Despite Americans’ tendency to idolize sports icons of all races, many black athletes lived through discrimination in the 20th century. Two members of Manual’s staff personally experienced the segregation of the Jim Crow era.
As a member of the 1975 state championship team, one of Manual’s track and field coaches, Ed Burton, felt the hate firsthand. ECE teacher Gary Gray witnessed discrimination against his Black teammates when he was a member of the 1959 track squad.
Back in 1959, Manual’s first integrated track team had accomplished the unthinkable: making it to the state track meet held in Lexington. 17-year-old Gary Gray was exploring the University of Kentucky campus with three of his Black teammates. With his coach’s words echoing fresh in his head — “Do not leave the confines of the University of Kentucky dormitories” — Gray and his teammates decided to leave campus and enjoy lunch at a burger joint across the street.
After walking into the small restaurant and sitting in one of the stiff leather booths, Gray and his teammates passed the time by joking and laughing. But then the waiter approached Gray, planted his finger firmly in Gray’s face, and with narrowed eyes, declared, “I will only serve you and not these other people.”
There was never any question in Mr. Gray’s mind. He got up and left the restaurant with his teammates.
Almost six decades later, Gray is a teacher here at Manual. He has managed to take his passion and love for other people and turn it into a career in which he is constantly dedicating himself to help those who may be less fortunate to still achieve their dreams and goals for the future.
Another Manual alum who experienced the Civil Rights Movement firsthand is 1975 state track champion, Coach Burton.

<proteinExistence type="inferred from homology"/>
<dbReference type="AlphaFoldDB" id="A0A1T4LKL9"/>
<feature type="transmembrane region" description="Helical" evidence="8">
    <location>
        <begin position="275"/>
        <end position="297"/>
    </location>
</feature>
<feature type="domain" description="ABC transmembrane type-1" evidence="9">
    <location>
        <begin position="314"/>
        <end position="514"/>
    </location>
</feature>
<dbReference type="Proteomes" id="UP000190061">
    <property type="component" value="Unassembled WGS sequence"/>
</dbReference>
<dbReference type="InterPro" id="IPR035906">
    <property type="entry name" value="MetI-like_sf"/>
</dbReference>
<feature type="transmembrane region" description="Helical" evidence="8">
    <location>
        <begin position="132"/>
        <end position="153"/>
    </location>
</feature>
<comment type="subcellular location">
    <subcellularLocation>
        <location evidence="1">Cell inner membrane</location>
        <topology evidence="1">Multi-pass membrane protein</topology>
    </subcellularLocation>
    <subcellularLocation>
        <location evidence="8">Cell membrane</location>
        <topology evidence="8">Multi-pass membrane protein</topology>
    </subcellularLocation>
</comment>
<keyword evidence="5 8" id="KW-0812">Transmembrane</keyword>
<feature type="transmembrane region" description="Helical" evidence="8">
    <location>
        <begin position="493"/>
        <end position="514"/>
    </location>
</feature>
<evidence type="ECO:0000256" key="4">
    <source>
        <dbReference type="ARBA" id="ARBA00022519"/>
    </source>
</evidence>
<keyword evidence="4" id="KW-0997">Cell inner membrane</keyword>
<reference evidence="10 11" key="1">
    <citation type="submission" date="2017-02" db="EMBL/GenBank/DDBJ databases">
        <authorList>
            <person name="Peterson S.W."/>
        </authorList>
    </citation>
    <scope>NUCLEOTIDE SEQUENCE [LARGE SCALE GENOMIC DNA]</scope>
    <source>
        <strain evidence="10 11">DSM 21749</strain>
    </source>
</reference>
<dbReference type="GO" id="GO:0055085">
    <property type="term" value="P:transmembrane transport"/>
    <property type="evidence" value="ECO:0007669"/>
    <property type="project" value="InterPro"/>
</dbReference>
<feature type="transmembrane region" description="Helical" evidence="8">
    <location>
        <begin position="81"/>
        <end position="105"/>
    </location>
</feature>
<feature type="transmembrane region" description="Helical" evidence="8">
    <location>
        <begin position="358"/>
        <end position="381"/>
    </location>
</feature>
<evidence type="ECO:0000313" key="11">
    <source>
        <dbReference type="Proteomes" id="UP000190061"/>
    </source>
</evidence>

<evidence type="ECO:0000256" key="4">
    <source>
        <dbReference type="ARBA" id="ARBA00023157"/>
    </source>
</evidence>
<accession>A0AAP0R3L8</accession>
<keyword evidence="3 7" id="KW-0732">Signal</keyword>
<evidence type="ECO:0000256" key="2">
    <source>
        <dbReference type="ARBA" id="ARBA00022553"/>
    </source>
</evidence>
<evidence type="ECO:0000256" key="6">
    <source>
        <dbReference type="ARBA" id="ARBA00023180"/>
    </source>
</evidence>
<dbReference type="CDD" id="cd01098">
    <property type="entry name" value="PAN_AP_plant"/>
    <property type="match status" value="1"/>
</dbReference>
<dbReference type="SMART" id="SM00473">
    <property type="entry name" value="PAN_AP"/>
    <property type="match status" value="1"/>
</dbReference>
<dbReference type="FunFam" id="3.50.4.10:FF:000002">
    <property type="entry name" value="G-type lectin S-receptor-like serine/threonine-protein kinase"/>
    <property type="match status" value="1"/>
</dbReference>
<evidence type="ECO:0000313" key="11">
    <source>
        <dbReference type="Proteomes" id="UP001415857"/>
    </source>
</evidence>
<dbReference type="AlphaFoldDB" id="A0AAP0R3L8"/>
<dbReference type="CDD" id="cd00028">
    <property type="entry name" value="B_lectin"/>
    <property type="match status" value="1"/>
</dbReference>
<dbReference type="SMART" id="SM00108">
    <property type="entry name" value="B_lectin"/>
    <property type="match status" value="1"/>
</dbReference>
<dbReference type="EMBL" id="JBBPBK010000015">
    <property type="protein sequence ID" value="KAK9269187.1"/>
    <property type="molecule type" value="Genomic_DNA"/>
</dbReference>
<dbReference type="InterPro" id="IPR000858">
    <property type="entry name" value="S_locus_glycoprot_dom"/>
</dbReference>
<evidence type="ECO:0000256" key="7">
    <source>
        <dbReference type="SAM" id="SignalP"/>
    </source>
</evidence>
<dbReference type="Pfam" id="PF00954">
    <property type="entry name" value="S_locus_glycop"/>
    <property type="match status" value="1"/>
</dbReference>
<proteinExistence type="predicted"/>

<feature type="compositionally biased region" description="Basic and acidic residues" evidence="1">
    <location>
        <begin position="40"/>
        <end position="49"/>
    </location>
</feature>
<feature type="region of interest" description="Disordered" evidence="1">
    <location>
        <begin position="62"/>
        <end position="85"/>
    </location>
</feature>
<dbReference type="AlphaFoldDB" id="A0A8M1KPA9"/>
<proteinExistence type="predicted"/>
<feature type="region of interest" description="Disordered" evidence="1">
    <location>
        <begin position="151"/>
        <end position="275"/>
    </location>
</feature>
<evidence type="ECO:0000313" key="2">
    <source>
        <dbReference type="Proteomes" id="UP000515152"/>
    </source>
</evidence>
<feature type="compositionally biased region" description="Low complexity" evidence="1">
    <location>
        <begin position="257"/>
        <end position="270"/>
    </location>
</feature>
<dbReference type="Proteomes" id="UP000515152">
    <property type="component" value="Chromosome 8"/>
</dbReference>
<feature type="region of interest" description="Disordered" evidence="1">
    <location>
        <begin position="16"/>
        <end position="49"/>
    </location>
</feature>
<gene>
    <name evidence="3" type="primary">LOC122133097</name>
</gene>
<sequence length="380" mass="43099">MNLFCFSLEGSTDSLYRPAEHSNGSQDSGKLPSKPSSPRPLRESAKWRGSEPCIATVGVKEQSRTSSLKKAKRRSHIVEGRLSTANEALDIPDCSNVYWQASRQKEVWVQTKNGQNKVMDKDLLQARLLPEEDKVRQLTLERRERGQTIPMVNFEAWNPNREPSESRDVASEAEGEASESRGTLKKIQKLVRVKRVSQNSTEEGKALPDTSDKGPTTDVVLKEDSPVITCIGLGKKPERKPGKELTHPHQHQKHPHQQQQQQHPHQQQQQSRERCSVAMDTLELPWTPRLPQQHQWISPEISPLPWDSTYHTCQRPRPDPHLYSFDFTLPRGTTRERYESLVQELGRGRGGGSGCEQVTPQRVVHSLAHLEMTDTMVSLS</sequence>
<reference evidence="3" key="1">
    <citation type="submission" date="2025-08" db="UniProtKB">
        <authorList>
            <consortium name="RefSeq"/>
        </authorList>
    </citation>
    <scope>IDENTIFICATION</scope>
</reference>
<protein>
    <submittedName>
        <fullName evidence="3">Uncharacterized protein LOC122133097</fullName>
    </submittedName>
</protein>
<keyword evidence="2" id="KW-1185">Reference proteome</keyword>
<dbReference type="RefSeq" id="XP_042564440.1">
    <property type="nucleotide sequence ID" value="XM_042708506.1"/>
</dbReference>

In his early life, Burton was met with a great deal of hate for being Black.
“I didn’t understand why they hated me so much, I wasn’t a mean person,” said Burton. As he explains it, in that time, people that looked like him weren’t allowed to do much of anything. In one experience as a child, Burton and his family had to stand on a bus for hours because they weren’t allowed to sit.
Facing experiences like this growing up was hard for Burton because it made him question the motive behind this seemingly blind hate, and over time he developed a bitter anger towards the white people who looked down on him for being Black. This anger would not have subsided if it wasn’t for the guidance Burton had from his parents, who made sure Burton saw the positives in the situation and did not respond to hate with hate.
Sports were a major aspect of Burton’s life during his time at Manual. He played a variety of sports including basketball, football, and track. His track career took off when he helped win Manual’s state track championship in 1975.
“Sports were my outlet to prove all the people who talked about how we [African-Americans] were worthless and wrong, so I was angry because all I saw was hate. Sports saved my life,” Burton said.
The life lessons Coach Burton learned through these experiences helped shape him into the man and the coach he is today. He goes out of his way to instill these lessons of hard work, dedication, grit, and team camaraderie into all of the athletes he coaches.
“He [Coach Burton] brings a balance of firm authority and unconditional love that is truly unparalleled. He can always make me laugh at practice and in between classes, while simultaneously making sure I’m wearing an I.D in the halls and my sweats on the track,” Emma Baker (12, HSU) said.
“I think it’s great that he’s a little older and works at the school so we see him every day and feel supported. He also won state and was a really good athlete and this makes for a really good role model,” Emma Kuntz (12, HSU) said.
While the severe historic levels of discrimination that once plagued Louisville and the rest of America have partially subsided, some hate still lurks around the corner. For student athletes who are currently involved with Manual’s track and field program, one thing that is stressed just as much as meeting theirs marks is the idea that the kids in the program aren’t just a team, but a family.
“I believe every individual on the track team has a great enough sense of camaraderie for one another to stand up against any sort of injustice,” Daniel Biggs (10, HSU) said.